Diabetes Forecast

Depression Hinders Diabetes Medication Management


What to Know

For many people with type 2 diabetes, healthy living changes, such as eating nutritious calories—but not too much—and exercise, are not enough to control blood glucose levels. People often need medication to keep blood glucose levels on target and reduce the risk of complications such as heart disease, vision problems, and nerve pain. Such medications work best when taken as prescribed, but those who take them often don't use them properly, for a variety of reasons. This study examined one potential cause: depression. People with type 2 diabetes have a 25 percent higher risk of depression than those without the disease. What impact, the study authors ask, does depression have on taking diabetes medications?

The Study

Canadian researchers examined the health records of 3,106 people with type 2 diabetes. Just over half were female. In order to be eligible for the study, the participants needed to meet two main criteria: Each had to have been prescribed a diabetes medication for the first time during the study period of 2000 through 2006, and they must have subsequently received a diagnosis of depression. The participants’ average age at the time of that diagnosis was 67. Nearly three quarters of them took metformin, generally the first medication doctors prescribe to manage blood glucose.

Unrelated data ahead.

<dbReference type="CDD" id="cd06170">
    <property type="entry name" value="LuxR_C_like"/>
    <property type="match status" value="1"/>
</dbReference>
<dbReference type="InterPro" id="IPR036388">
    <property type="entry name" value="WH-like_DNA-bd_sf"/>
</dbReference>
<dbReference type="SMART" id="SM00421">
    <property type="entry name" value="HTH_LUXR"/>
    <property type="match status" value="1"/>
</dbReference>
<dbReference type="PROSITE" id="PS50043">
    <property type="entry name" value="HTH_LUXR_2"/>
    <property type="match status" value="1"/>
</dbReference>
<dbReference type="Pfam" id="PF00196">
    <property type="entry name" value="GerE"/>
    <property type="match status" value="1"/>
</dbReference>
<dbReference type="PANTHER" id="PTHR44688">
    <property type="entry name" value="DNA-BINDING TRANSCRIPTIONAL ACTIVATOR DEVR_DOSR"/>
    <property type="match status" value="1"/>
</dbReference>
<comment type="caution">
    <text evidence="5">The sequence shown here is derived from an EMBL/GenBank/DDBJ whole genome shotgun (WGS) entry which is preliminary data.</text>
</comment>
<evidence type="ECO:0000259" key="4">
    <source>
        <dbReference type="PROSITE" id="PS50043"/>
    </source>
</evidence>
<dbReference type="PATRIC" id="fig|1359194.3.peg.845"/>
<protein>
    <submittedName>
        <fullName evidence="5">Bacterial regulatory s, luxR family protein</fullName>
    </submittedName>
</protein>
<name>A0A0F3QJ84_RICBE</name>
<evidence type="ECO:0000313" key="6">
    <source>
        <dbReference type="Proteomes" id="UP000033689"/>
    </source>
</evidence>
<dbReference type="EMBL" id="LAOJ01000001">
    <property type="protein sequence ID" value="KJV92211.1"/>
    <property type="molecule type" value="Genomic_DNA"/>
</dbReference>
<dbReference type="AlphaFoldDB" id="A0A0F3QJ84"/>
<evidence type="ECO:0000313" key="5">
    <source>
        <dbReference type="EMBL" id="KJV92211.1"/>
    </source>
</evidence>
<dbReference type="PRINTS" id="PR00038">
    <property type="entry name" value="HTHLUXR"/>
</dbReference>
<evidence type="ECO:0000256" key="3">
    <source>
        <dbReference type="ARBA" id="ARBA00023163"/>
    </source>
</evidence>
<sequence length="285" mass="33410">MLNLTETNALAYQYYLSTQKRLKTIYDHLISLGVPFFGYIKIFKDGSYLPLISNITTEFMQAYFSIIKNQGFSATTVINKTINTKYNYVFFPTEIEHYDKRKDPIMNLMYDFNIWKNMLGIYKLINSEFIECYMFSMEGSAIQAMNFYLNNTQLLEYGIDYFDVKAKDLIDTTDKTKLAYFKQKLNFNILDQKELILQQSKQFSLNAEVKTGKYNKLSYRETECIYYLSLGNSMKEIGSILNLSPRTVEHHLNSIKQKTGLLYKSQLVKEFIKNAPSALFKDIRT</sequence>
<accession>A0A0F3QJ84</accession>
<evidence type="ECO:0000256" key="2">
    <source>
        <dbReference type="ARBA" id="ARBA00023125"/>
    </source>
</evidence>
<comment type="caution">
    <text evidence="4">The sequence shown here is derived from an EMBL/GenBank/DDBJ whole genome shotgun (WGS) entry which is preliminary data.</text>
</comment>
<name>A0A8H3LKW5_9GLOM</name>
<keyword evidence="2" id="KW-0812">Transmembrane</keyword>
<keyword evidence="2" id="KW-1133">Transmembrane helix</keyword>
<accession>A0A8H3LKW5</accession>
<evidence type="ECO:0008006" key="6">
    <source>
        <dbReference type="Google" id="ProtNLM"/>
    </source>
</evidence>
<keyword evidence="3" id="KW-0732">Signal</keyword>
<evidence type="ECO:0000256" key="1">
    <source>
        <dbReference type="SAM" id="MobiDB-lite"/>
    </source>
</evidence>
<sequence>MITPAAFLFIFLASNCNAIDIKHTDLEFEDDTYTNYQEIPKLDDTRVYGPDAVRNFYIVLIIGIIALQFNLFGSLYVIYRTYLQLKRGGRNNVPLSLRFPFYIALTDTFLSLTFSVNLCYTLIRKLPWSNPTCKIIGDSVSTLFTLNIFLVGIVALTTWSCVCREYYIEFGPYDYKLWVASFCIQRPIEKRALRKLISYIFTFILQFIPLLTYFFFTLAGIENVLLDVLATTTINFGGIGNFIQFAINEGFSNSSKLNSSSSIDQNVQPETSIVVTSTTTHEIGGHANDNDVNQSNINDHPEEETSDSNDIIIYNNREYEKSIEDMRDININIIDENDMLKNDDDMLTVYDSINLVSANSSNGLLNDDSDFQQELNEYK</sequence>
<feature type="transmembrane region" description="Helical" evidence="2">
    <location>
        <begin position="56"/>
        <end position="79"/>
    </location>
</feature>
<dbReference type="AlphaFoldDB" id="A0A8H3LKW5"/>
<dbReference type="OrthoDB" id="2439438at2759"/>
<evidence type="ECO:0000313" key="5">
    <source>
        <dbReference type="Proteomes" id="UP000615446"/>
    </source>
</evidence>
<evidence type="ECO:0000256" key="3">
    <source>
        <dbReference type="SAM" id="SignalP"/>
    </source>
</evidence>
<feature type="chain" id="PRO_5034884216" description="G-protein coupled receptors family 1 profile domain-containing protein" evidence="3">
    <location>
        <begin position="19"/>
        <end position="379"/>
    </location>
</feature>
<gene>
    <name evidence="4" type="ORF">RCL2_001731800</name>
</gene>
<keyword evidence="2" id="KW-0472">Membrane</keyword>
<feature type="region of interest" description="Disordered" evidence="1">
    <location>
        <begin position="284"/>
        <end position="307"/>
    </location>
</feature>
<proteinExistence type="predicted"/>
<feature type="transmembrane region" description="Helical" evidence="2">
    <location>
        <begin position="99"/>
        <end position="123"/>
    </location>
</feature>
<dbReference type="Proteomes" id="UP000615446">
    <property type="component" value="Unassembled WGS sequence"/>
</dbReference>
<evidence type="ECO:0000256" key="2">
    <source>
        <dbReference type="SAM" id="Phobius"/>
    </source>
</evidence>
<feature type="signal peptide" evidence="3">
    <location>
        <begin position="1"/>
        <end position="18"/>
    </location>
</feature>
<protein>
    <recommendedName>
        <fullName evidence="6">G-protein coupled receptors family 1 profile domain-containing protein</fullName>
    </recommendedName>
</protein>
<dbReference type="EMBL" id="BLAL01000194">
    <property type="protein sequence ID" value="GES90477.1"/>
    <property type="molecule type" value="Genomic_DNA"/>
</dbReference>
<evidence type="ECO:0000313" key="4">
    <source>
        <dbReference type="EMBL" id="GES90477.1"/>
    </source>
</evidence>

The Results

Once they'd been diagnosed with depression, only 48 percent of the participants continued to take their medications as prescribed at least 90 percent of the time. Before that diagnosis, 53 percent of the group took their medicine as directed. Participants over the age of 44, as well as those who already had diabetes complications, were more likely to stick to their medication schedule.


If you develop depression, you may be less likely to stick to your diabetes medication schedule, which significantly raises your risk for serious diabetes complications. In fact, depression gets in the way of diabetes self-care overall, making people less likely to eat well or exercise, for example. Talk to your doctor if you have persistent feelings of sadness, loss of interest in things that previously engaged you, trouble sleeping, lack of energy, or other symptoms of depression. Treat your depression, the author says, and you’ll be much more likely to take your diabetes medication. You could also see significant improvements in blood glucose levels. To help you manage diabetes over months and years, build a relationship with a health care provider, if possible. Doing so also may help you better follow your diabetes treatment plan, the study suggests.

Factors associated with antidiabetic medication non-adherence in patients with incident comorbid depression.” Carlotta Lunghi, Arsène Zongo, Jocelyne Moisan, Jean-Pierre Grégoire, Line Guénette. Journal of Diabetes and Its Complications, 2017 July; 31 (7): 1200—1206

The information on this screen does not take the place of care from your doctor or other health care provider. If you have general questions about diabetes or diabetes-related research, e-mail askada@diabetes.org or call 1-800-DIABETES (800-342-2382).



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